Fifty years ago, David Oistrakh premiered Shostakovich’s violin sonata. Here Andrew Morris discusses the work with Julia Fischer and Vadim Gluzman
This is an extract from a longer article in the May 2019 issue of The Strad, in which Julia Fischer, Vadim Gluzman and Gidon Kremer contribute to a discussion of all three of Shostakovich’s works for violin soloist – the Sonata and two Violin Concertos. To read in full, download here. To order the print edition, click here.
The Violin Sonata, composed in 1968 for Oistrakh’s 60th birthday, was no genial marker of the passing of the years; Shostakovich could scarcely have written a more demanding instrumental work. The first of the three movements begins with a twelve-note row, a modernist device with which he toyed in the 1960s. An unremittingly harsh Allegretto precedes a variation finale built on a passacaglia, rising at its centre to an exchange of musical violence more fearsome than almost anything else he wrote.
After performing the sonata to an invited audience at a session of the Union of Soviet Composers on 8 January 1969, Oistrakh expressed (here in a translation by Bryan Rowell for the DSCH Journal) his delight with the new work: ‘I’m much, much happier than anyone in this room in the sense that I’ve known this sonata longer than all of you […] I’m deeply moved by every single modulation, every single harmony, every single melody.’
- The sonata’s reputation was made by this recording of the official premiere in Moscow on 3 May 1969, given by Oistrakh and Sviatoslav Richter: ‘The recording with Richter is incomparable in its gravitas and the belief in what is happening,’ says Vadim Gluzman.
Julia Fischer has recently included the sonata in recital programmes. ‘There is no bar where you can just play, or enjoy,’ says Fischer of the sonata’s special challenges. ‘You always have to have complete concentration, and that’s what makes Shostakovich so hard. It’s not that there are passages that you practise for two months until they finally work. Once you’re not concentrating, you lose the entire piece. It just goes, like water.’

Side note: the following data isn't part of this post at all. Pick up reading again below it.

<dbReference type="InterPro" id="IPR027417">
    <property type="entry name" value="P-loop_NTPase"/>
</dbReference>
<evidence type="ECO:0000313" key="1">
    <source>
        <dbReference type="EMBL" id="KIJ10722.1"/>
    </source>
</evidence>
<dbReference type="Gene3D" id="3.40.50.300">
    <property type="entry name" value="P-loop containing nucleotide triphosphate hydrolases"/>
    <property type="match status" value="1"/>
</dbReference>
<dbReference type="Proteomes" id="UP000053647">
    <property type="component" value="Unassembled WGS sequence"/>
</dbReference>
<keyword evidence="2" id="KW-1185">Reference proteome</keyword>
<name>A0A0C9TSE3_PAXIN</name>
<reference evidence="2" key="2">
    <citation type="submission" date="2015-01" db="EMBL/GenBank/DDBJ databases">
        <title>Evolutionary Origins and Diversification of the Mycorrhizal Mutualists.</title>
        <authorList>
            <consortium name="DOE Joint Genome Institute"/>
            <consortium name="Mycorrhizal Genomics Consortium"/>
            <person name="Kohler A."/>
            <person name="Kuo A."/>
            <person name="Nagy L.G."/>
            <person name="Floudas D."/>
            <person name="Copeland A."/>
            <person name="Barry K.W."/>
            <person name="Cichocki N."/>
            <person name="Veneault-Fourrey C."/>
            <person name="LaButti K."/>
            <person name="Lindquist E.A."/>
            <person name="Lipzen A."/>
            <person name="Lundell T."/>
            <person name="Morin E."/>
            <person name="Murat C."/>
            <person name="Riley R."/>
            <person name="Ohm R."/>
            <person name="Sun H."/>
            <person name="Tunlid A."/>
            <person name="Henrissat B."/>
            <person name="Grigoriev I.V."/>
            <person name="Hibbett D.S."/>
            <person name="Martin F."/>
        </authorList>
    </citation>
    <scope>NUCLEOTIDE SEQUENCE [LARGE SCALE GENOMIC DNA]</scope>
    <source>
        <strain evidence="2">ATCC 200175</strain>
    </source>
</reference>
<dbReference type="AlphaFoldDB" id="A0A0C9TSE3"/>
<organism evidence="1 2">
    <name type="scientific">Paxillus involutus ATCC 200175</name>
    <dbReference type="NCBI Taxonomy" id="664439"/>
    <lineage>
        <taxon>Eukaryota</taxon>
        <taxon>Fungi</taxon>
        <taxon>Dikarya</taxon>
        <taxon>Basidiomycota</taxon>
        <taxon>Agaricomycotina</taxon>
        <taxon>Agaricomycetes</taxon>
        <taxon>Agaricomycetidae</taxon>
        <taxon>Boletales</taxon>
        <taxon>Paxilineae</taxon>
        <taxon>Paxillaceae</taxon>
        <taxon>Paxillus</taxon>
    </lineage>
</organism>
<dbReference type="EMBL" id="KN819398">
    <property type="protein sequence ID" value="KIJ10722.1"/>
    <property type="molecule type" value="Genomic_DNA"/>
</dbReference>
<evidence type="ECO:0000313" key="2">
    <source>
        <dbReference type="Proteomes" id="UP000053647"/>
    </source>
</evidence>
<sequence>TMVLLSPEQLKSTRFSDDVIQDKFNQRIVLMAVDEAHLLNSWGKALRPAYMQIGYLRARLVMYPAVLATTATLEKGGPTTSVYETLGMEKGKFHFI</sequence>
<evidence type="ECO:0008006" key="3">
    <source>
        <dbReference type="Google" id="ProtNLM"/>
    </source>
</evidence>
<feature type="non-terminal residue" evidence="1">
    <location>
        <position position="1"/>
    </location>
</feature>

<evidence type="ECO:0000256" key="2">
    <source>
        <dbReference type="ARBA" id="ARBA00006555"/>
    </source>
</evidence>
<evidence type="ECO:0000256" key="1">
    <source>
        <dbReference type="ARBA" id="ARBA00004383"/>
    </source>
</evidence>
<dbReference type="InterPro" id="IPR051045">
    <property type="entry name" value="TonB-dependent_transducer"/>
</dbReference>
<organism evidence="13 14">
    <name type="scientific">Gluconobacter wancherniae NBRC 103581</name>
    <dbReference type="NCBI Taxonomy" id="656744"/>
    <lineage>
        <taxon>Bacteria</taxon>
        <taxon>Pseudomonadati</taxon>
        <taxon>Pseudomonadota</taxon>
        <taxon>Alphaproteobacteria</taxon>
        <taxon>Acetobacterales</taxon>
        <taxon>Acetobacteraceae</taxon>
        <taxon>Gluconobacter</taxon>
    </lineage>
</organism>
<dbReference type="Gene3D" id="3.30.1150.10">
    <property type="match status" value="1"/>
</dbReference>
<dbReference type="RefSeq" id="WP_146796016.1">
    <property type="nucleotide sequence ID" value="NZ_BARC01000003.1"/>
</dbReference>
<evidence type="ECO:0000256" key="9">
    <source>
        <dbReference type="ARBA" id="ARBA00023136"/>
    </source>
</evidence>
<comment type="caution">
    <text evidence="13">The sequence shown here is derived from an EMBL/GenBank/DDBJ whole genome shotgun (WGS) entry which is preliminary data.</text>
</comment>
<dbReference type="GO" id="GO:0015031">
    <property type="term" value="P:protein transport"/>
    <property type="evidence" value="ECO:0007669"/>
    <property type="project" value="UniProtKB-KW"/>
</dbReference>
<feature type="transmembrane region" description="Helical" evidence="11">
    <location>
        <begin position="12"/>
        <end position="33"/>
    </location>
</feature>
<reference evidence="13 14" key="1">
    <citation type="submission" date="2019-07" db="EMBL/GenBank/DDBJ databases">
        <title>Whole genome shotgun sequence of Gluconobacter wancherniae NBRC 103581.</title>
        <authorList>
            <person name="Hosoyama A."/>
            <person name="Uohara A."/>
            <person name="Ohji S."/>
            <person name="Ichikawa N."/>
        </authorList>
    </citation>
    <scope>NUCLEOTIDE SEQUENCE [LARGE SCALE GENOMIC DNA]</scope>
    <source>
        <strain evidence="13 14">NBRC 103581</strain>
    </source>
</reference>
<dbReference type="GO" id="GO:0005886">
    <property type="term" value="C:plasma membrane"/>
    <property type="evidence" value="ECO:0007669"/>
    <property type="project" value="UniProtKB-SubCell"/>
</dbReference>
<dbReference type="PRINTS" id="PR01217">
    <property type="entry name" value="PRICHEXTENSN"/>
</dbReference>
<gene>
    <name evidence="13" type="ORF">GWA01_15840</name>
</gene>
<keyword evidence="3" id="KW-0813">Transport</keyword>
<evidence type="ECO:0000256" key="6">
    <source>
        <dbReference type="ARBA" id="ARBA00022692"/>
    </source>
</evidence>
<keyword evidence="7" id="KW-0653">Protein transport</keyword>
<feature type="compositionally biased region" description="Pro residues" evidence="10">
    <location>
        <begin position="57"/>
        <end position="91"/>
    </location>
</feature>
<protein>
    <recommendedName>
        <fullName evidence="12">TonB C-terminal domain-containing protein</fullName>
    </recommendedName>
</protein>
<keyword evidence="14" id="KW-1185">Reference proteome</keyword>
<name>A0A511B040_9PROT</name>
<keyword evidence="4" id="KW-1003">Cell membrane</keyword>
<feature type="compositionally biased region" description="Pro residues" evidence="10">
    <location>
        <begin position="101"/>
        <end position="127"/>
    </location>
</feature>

The ferocious second movement is also a substantial physical challenge, right at the centre of the piece. ‘Potentially it can be played with sheer physical power, and one can survive for quite a long time if one keeps that under tight control,’ says Vadim Gluzman. ‘But if you dive into it head first, there is no chance of having anything left for the last movement. I remember the first time that I played this piece, I went all in, and at the end of the second movement I thought, “I can’t go on! I have nothing left.” Then my string broke – at the very beginning of the third movement. I was so grateful!’
The exhausted finality of the Violin Sonata’s closing pages foreshadowed much of what Shostakovich went on to write in the remaining seven years of his life. ‘He reaches a point where even music is not enough, and yet he pushes further,’ says Gluzman of Shostakovich’s late works. Declining health and the knowledge of the traumatic century through which he had lived haunted his last years and their music.
Shortly after the first performance of the Violin Sonata, the composer told the audience at the unofficial premiere of his 14th Symphony: ‘It will be a long time before our scientists figure out immortality, and death awaits us all. I see nothing good about such an end to our lives.’
Fifty years after the first performance of his last work for violin and piano, Shostakovich’s music still jolts audiences to attention. ‘I think that when I put Shostakovich on the programme, I don’t want people to feel amused,’ says Fischer. ‘I don’t want them to go to the concert and just have a happy time. I want them to rethink how they live and if there’s anything that they can provide to fight injustice, poverty and pain, and to take a good look at the world as it is at the moment.’
This is an extract from a longer in the May 2019 issue of The Strad, in which Julia Fischer, Vadim Gluzman and Gidon Kremer contribute to a discussion of all three of Shostakovich’s works for violin soloist – the Sonata and two Violin Concertos. To read in full, download here. To order the print edition, click here.
No comments yet